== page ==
Rate of exploitation

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In Marxian economics, the rate of exploitation is the divergence between labor productivity and the wage rate. In Marx's analysis of capitalist development, technological progress yields a higher ratio of constant capital (non-labor inputs) to variable capital (labor inputs), which lowers the demand for labor relative to capital inputs. This causes unemployment that serves to exert a downward pressure on wages while productivity per worker rises, thus increasing the rate of surplus value extraction.[1]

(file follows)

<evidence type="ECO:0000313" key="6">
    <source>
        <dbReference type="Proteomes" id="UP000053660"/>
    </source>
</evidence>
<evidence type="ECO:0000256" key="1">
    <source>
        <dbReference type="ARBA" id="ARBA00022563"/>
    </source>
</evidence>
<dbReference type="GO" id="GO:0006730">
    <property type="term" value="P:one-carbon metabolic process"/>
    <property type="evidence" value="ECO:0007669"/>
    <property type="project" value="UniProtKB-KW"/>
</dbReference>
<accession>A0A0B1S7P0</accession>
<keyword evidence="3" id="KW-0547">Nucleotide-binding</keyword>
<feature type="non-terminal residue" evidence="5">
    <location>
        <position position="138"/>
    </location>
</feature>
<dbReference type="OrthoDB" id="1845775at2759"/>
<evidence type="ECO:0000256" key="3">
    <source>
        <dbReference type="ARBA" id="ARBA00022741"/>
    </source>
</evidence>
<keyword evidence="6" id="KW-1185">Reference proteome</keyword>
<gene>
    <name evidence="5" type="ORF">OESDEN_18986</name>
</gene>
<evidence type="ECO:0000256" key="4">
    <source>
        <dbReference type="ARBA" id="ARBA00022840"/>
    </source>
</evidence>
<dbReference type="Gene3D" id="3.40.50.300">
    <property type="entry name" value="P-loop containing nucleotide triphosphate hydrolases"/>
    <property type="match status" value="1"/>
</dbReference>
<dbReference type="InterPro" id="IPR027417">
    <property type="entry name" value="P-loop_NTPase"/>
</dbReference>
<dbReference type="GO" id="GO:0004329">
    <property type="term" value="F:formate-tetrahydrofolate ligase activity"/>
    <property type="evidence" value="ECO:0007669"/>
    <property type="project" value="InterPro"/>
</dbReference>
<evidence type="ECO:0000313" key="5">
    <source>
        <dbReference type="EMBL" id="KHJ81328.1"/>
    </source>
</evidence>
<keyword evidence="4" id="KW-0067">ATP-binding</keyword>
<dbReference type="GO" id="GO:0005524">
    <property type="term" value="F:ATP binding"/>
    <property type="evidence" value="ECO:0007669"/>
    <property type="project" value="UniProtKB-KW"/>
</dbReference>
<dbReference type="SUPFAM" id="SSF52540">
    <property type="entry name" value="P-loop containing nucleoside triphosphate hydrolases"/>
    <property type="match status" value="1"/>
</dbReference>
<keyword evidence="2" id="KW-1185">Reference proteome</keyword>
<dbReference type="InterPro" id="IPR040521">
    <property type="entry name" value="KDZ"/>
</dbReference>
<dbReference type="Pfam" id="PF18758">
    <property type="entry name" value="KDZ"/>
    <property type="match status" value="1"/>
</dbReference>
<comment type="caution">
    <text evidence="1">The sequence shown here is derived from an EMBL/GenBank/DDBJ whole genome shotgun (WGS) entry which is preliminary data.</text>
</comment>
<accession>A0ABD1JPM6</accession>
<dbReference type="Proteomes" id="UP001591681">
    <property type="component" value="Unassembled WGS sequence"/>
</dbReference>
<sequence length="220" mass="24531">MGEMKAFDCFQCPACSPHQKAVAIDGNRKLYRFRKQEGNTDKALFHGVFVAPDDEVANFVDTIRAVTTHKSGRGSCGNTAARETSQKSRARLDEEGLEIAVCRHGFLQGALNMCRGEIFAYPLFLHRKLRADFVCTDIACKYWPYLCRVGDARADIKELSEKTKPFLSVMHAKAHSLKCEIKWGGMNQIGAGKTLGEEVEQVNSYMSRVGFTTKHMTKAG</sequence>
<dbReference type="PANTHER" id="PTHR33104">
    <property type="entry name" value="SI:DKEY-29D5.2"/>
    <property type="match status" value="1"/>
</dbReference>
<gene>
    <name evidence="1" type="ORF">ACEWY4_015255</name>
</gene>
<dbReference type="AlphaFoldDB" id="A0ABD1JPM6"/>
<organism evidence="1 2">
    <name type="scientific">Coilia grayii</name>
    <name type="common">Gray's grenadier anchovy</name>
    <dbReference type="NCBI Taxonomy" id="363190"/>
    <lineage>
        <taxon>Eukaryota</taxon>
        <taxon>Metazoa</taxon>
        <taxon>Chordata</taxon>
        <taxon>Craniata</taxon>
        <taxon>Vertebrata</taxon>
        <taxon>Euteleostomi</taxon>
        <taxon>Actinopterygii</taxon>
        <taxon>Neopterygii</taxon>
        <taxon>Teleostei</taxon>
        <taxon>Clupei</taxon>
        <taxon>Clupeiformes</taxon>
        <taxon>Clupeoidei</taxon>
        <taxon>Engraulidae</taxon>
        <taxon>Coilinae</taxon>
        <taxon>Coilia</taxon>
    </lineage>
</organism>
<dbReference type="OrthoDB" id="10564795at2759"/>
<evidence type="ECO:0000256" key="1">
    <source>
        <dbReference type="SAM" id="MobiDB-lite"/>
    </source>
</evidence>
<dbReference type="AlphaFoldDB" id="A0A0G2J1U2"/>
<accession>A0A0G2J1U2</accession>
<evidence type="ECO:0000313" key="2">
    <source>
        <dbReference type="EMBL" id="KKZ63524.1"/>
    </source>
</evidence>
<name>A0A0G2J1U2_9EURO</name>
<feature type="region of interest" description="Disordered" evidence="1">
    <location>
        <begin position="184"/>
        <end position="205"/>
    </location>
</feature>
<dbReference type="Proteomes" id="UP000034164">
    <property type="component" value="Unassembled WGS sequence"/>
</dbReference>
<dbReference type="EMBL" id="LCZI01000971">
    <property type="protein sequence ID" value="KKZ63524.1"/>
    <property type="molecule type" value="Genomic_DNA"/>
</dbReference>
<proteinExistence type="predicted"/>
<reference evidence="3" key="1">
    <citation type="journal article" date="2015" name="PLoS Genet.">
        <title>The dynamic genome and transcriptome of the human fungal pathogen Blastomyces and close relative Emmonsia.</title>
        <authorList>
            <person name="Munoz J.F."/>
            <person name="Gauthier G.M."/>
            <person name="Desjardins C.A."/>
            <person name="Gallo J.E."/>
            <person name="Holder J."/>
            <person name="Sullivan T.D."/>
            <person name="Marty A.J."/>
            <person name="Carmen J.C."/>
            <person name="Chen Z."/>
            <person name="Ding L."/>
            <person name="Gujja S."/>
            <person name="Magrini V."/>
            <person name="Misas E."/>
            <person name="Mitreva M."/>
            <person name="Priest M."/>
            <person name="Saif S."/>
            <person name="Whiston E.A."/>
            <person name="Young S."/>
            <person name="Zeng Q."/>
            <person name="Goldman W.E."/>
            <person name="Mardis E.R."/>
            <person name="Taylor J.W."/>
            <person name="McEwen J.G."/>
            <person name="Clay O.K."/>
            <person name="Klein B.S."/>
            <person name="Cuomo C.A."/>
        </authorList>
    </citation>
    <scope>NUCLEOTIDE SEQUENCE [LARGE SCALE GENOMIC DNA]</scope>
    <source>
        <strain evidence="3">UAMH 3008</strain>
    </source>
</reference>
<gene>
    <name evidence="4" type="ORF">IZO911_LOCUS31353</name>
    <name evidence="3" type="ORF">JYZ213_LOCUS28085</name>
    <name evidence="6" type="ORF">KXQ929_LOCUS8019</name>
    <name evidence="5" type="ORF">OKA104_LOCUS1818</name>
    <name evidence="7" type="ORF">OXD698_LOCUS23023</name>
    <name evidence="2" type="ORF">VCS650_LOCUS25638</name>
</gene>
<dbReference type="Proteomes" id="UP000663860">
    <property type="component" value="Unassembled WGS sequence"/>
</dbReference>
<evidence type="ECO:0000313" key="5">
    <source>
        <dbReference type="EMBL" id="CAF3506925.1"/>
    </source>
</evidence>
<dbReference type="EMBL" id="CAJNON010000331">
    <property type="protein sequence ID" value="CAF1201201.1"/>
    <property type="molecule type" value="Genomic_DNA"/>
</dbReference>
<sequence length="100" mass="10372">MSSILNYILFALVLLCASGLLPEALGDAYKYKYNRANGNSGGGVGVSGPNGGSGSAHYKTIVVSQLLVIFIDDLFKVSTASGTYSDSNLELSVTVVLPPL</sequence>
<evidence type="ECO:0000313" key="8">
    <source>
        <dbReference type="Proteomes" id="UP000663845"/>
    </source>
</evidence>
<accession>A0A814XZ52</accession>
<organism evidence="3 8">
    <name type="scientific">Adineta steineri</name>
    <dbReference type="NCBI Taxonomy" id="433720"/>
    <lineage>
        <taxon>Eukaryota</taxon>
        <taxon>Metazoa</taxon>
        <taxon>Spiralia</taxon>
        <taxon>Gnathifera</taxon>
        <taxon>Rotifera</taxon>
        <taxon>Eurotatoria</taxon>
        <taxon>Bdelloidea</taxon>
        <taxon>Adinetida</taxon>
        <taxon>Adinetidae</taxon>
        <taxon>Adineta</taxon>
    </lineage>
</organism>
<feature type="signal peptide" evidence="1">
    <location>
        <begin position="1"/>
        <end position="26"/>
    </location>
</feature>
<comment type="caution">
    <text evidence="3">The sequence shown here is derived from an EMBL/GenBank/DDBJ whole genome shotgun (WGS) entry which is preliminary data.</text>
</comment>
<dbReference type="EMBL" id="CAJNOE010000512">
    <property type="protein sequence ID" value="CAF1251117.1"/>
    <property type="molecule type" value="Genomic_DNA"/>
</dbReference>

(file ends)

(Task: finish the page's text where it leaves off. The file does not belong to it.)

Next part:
See also

References

  1. ^ Grossmann, Volker (January 26, 2001). Inequality, Economic Growth, and Technological Change: New Aspects in an Old Debate. Physica. p. 15. ISBN 978-3790813647. As labor productivity rises but wages remain fixed (Marx called the gap between labor productivity and the wage rate the ‘rate of exploitation’), the ‘surplus value’ increases. 
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